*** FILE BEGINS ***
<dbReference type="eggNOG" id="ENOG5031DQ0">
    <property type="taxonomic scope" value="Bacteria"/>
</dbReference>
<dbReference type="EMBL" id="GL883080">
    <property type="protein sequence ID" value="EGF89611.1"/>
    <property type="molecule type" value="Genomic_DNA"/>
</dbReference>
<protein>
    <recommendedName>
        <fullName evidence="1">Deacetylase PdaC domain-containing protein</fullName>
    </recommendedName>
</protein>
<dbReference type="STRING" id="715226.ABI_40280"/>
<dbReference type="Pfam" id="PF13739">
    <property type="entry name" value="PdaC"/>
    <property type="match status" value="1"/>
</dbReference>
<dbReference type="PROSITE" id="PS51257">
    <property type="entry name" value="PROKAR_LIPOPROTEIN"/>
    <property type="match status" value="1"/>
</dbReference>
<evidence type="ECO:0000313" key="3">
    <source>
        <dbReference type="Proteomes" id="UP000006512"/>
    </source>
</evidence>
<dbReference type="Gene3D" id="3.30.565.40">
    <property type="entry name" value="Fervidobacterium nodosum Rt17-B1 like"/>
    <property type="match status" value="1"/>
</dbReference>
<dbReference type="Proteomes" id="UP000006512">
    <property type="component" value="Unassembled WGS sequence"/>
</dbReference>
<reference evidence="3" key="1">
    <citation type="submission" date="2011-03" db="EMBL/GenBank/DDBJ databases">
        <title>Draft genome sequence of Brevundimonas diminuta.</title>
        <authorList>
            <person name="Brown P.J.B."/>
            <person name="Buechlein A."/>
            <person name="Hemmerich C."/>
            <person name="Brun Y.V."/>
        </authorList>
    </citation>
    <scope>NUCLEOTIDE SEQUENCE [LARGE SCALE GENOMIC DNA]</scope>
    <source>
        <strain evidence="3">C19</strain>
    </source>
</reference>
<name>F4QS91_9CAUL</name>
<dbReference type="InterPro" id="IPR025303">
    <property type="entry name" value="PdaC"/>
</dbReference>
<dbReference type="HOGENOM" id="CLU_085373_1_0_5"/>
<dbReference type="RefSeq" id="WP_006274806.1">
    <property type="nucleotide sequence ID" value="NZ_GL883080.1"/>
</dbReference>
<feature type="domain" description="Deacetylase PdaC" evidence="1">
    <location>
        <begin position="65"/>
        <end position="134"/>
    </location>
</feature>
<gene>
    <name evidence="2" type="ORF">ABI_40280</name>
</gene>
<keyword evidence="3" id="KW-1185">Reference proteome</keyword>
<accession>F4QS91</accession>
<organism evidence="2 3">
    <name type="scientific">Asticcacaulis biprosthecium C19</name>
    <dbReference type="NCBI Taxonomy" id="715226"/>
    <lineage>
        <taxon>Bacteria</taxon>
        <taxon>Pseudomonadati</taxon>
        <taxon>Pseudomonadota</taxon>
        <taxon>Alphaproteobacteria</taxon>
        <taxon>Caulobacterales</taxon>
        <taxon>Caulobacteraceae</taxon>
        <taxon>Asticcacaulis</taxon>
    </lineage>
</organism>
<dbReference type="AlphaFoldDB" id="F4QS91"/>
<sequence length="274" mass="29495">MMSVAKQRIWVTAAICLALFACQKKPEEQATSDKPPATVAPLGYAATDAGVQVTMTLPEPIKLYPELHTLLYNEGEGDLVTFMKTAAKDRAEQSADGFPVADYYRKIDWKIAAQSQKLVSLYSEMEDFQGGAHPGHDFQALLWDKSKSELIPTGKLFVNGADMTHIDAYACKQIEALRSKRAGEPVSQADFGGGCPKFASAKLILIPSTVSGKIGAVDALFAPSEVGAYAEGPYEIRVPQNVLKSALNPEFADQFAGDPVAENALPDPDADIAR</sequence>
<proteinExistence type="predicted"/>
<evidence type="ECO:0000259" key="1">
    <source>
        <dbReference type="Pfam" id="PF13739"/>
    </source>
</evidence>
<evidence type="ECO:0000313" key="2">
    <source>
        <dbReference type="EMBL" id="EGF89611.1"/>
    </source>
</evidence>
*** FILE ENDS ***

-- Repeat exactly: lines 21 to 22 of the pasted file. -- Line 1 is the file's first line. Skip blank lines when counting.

</dbReference>
<evidence type="ECO:0000313" key="3">